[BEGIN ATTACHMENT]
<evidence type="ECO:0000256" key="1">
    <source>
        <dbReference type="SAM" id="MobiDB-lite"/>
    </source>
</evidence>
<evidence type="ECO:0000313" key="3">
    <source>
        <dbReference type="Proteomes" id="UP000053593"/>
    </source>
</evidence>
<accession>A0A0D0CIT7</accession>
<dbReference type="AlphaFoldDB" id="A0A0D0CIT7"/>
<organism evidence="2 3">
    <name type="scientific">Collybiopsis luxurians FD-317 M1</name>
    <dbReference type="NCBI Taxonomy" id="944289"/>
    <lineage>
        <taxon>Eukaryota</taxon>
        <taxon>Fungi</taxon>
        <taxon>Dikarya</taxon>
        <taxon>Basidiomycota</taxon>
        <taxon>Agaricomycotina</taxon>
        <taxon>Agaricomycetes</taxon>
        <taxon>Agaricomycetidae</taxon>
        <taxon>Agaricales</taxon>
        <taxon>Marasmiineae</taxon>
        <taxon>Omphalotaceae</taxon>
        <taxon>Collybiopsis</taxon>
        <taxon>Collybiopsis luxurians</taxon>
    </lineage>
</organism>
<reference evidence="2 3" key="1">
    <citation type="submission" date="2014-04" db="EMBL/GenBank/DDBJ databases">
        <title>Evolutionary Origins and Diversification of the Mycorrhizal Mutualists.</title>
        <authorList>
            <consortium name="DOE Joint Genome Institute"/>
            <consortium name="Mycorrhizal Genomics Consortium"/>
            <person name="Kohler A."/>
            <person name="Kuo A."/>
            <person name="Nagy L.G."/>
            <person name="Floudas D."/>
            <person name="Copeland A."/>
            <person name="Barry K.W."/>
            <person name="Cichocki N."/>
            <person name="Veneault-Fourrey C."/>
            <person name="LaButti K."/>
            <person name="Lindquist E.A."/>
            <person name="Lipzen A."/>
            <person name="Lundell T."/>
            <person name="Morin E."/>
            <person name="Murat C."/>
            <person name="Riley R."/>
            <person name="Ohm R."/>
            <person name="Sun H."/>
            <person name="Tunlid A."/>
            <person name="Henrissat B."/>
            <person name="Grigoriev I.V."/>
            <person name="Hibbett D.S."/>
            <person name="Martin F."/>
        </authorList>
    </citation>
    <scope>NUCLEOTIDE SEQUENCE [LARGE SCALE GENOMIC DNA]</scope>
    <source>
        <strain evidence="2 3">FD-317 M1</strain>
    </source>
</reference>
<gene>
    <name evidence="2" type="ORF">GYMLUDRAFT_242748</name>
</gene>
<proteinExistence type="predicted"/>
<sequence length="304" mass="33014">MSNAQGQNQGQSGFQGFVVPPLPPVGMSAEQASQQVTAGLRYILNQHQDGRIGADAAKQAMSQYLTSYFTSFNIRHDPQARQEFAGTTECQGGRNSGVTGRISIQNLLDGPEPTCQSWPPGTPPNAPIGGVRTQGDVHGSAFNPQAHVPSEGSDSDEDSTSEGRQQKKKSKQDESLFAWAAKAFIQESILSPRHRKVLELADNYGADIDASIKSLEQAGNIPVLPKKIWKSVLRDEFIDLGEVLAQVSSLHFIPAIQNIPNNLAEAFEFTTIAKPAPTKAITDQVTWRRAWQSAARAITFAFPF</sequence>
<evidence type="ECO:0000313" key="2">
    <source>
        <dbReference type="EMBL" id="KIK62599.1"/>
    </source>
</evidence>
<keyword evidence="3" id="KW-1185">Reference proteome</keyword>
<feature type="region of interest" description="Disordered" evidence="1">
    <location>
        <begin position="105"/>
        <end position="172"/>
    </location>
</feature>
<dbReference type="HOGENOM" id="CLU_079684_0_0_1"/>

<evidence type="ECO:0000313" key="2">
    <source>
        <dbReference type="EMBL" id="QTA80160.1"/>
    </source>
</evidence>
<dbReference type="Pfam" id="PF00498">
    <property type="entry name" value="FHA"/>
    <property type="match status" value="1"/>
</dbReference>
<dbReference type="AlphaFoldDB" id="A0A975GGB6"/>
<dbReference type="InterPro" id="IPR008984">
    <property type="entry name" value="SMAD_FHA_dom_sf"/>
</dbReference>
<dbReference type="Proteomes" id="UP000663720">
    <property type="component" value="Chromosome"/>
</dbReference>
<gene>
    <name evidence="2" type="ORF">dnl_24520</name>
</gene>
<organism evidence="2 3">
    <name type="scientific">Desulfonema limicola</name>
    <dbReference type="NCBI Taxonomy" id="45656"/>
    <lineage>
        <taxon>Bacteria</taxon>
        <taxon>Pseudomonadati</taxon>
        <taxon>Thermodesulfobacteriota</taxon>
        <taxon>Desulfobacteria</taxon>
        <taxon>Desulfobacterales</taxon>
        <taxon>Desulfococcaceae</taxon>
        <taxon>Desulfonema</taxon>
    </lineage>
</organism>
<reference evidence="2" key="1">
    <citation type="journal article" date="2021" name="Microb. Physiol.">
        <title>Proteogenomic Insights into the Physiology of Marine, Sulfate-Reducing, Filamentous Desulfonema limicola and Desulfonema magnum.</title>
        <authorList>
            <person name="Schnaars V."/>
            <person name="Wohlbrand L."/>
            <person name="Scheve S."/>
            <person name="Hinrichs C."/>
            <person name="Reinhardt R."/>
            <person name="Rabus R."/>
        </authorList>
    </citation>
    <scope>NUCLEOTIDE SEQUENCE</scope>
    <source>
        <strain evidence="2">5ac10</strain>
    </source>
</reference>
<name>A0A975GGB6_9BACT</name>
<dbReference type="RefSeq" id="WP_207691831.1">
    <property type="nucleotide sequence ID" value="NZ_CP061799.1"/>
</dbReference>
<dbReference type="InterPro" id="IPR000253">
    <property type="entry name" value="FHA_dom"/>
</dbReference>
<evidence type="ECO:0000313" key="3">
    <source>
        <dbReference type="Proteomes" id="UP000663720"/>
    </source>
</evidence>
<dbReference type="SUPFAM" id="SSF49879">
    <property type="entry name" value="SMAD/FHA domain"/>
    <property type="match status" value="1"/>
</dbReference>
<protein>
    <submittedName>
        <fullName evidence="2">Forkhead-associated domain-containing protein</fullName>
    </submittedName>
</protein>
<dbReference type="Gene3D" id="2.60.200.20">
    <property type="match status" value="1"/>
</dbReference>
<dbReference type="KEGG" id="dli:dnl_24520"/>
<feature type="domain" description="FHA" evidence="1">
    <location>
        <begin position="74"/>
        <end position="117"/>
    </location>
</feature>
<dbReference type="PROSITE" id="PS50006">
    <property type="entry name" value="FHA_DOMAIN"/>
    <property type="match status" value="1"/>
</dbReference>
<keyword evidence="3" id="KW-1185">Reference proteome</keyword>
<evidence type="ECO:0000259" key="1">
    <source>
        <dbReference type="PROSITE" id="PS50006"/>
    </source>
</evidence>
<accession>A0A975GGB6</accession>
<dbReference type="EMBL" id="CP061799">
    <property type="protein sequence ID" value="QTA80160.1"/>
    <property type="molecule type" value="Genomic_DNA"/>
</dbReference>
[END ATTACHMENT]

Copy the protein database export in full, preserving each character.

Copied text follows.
<evidence type="ECO:0000256" key="1">
    <source>
        <dbReference type="SAM" id="MobiDB-lite"/>
    </source>
</evidence>
<evidence type="ECO:0000313" key="3">
    <source>
        <dbReference type="Proteomes" id="UP000053593"/>
    </source>
</evidence>
<accession>A0A0D0CIT7</accession>
<dbReference type="AlphaFoldDB" id="A0A0D0CIT7"/>
<organism evidence="2 3">
    <name type="scientific">Collybiopsis luxurians FD-317 M1</name>
    <dbReference type="NCBI Taxonomy" id="944289"/>
    <lineage>
        <taxon>Eukaryota</taxon>
        <taxon>Fungi</taxon>
        <taxon>Dikarya</taxon>
        <taxon>Basidiomycota</taxon>
        <taxon>Agaricomycotina</taxon>
        <taxon>Agaricomycetes</taxon>
        <taxon>Agaricomycetidae</taxon>
        <taxon>Agaricales</taxon>
        <taxon>Marasmiineae</taxon>
        <taxon>Omphalotaceae</taxon>
        <taxon>Collybiopsis</taxon>
        <taxon>Collybiopsis luxurians</taxon>
    </lineage>
</organism>
<reference evidence="2 3" key="1">
    <citation type="submission" date="2014-04" db="EMBL/GenBank/DDBJ databases">
        <title>Evolutionary Origins and Diversification of the Mycorrhizal Mutualists.</title>
        <authorList>
            <consortium name="DOE Joint Genome Institute"/>
            <consortium name="Mycorrhizal Genomics Consortium"/>
            <person name="Kohler A."/>
            <person name="Kuo A."/>
            <person name="Nagy L.G."/>
            <person name="Floudas D."/>
            <person name="Copeland A."/>
            <person name="Barry K.W."/>
            <person name="Cichocki N."/>
            <person name="Veneault-Fourrey C."/>
            <person name="LaButti K."/>
            <person name="Lindquist E.A."/>
            <person name="Lipzen A."/>
            <person name="Lundell T."/>
            <person name="Morin E."/>
            <person name="Murat C."/>
            <person name="Riley R."/>
            <person name="Ohm R."/>
            <person name="Sun H."/>
            <person name="Tunlid A."/>
            <person name="Henrissat B."/>
            <person name="Grigoriev I.V."/>
            <person name="Hibbett D.S."/>
            <person name="Martin F."/>
        </authorList>
    </citation>
    <scope>NUCLEOTIDE SEQUENCE [LARGE SCALE GENOMIC DNA]</scope>
    <source>
        <strain evidence="2 3">FD-317 M1</strain>
    </source>
</reference>
<gene>
    <name evidence="2" type="ORF">GYMLUDRAFT_242748</name>
</gene>
<proteinExistence type="predicted"/>
<sequence length="304" mass="33014">MSNAQGQNQGQSGFQGFVVPPLPPVGMSAEQASQQVTAGLRYILNQHQDGRIGADAAKQAMSQYLTSYFTSFNIRHDPQARQEFAGTTECQGGRNSGVTGRISIQNLLDGPEPTCQSWPPGTPPNAPIGGVRTQGDVHGSAFNPQAHVPSEGSDSDEDSTSEGRQQKKKSKQDESLFAWAAKAFIQESILSPRHRKVLELADNYGADIDASIKSLEQAGNIPVLPKKIWKSVLRDEFIDLGEVLAQVSSLHFIPAIQNIPNNLAEAFEFTTIAKPAPTKAITDQVTWRRAWQSAARAITFAFPF</sequence>
<evidence type="ECO:0000313" key="2">
    <source>
        <dbReference type="EMBL" id="KIK62599.1"/>
    </source>
</evidence>
<keyword evidence="3" id="KW-1185">Reference proteome</keyword>
<feature type="region of interest" description="Disordered" evidence="1">
    <location>
        <begin position="105"/>
        <end position="172"/>
    </location>
</feature>
<dbReference type="HOGENOM" id="CLU_079684_0_0_1"/>

<evidence type="ECO:0000313" key="2">
    <source>
        <dbReference type="EMBL" id="QTA80160.1"/>
    </source>
</evidence>
<dbReference type="Pfam" id="PF00498">
    <property type="entry name" value="FHA"/>
    <property type="match status" value="1"/>
</dbReference>
<dbReference type="AlphaFoldDB" id="A0A975GGB6"/>
<dbReference type="InterPro" id="IPR008984">
    <property type="entry name" value="SMAD_FHA_dom_sf"/>
</dbReference>
<dbReference type="Proteomes" id="UP000663720">
    <property type="component" value="Chromosome"/>
</dbReference>
<gene>
    <name evidence="2" type="ORF">dnl_24520</name>
</gene>
<organism evidence="2 3">
    <name type="scientific">Desulfonema limicola</name>
    <dbReference type="NCBI Taxonomy" id="45656"/>
    <lineage>
        <taxon>Bacteria</taxon>
        <taxon>Pseudomonadati</taxon>
        <taxon>Thermodesulfobacteriota</taxon>
        <taxon>Desulfobacteria</taxon>
        <taxon>Desulfobacterales</taxon>
        <taxon>Desulfococcaceae</taxon>
        <taxon>Desulfonema</taxon>
    </lineage>
</organism>
<reference evidence="2" key="1">
    <citation type="journal article" date="2021" name="Microb. Physiol.">
        <title>Proteogenomic Insights into the Physiology of Marine, Sulfate-Reducing, Filamentous Desulfonema limicola and Desulfonema magnum.</title>
        <authorList>
            <person name="Schnaars V."/>
            <person name="Wohlbrand L."/>
            <person name="Scheve S."/>
            <person name="Hinrichs C."/>
            <person name="Reinhardt R."/>
            <person name="Rabus R."/>
        </authorList>
    </citation>
    <scope>NUCLEOTIDE SEQUENCE</scope>
    <source>
        <strain evidence="2">5ac10</strain>
    </source>
</reference>
<name>A0A975GGB6_9BACT</name>
<dbReference type="RefSeq" id="WP_207691831.1">
    <property type="nucleotide sequence ID" value="NZ_CP061799.1"/>
</dbReference>
<dbReference type="InterPro" id="IPR000253">
    <property type="entry name" value="FHA_dom"/>
</dbReference>
<evidence type="ECO:0000313" key="3">
    <source>
        <dbReference type="Proteomes" id="UP000663720"/>
    </source>
</evidence>
<dbReference type="SUPFAM" id="SSF49879">
    <property type="entry name" value="SMAD/FHA domain"/>
    <property type="match status" value="1"/>
</dbReference>
<protein>
    <submittedName>
        <fullName evidence="2">Forkhead-associated domain-containing protein</fullName>
    </submittedName>
</protein>
<dbReference type="Gene3D" id="2.60.200.20">
    <property type="match status" value="1"/>
</dbReference>
<dbReference type="KEGG" id="dli:dnl_24520"/>
<feature type="domain" description="FHA" evidence="1">
    <location>
        <begin position="74"/>
        <end position="117"/>
    </location>
</feature>
<dbReference type="PROSITE" id="PS50006">
    <property type="entry name" value="FHA_DOMAIN"/>
    <property type="match status" value="1"/>
</dbReference>
<keyword evidence="3" id="KW-1185">Reference proteome</keyword>
<evidence type="ECO:0000259" key="1">
    <source>
        <dbReference type="PROSITE" id="PS50006"/>
    </source>
</evidence>
<accession>A0A975GGB6</accession>
<dbReference type="EMBL" id="CP061799">
    <property type="protein sequence ID" value="QTA80160.1"/>
    <property type="molecule type" value="Genomic_DNA"/>
</dbReference>